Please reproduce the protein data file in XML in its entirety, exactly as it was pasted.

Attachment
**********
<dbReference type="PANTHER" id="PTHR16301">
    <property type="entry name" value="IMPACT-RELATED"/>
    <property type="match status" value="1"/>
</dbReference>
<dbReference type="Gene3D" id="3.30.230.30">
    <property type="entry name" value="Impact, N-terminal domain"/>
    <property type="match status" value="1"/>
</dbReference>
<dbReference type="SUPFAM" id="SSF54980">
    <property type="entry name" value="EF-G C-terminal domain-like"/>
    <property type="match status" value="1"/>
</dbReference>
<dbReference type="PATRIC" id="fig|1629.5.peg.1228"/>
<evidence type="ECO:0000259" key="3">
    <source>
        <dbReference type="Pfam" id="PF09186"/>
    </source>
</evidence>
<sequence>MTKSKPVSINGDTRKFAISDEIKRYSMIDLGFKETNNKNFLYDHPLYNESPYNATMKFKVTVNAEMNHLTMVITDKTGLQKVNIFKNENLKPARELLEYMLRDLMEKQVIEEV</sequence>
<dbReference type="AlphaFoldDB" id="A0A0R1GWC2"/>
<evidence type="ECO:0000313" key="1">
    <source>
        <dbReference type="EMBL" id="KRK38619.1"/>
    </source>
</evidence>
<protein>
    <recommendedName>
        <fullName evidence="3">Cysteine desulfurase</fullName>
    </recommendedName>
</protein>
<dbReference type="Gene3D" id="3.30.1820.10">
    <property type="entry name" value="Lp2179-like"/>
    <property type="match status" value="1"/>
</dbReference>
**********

<dbReference type="PANTHER" id="PTHR16301">
    <property type="entry name" value="IMPACT-RELATED"/>
    <property type="match status" value="1"/>
</dbReference>
<dbReference type="Gene3D" id="3.30.230.30">
    <property type="entry name" value="Impact, N-terminal domain"/>
    <property type="match status" value="1"/>
</dbReference>
<dbReference type="SUPFAM" id="SSF54980">
    <property type="entry name" value="EF-G C-terminal domain-like"/>
    <property type="match status" value="1"/>
</dbReference>
<dbReference type="PATRIC" id="fig|1629.5.peg.1228"/>
<evidence type="ECO:0000259" key="3">
    <source>
        <dbReference type="Pfam" id="PF09186"/>
    </source>
</evidence>
<sequence>MTKSKPVSINGDTRKFAISDEIKRYSMIDLGFKETNNKNFLYDHPLYNESPYNATMKFKVTVNAEMNHLTMVITDKTGLQKVNIFKNENLKPARELLEYMLRDLMEKQVIEEV</sequence>
<dbReference type="AlphaFoldDB" id="A0A0R1GWC2"/>
<evidence type="ECO:0000313" key="1">
    <source>
        <dbReference type="EMBL" id="KRK38619.1"/>
    </source>
</evidence>
<protein>
    <recommendedName>
        <fullName evidence="3">Cysteine desulfurase</fullName>
    </recommendedName>
</protein>
<dbReference type="Gene3D" id="3.30.1820.10">
    <property type="entry name" value="Lp2179-like"/>
    <property type="match status" value="1"/>
</dbReference>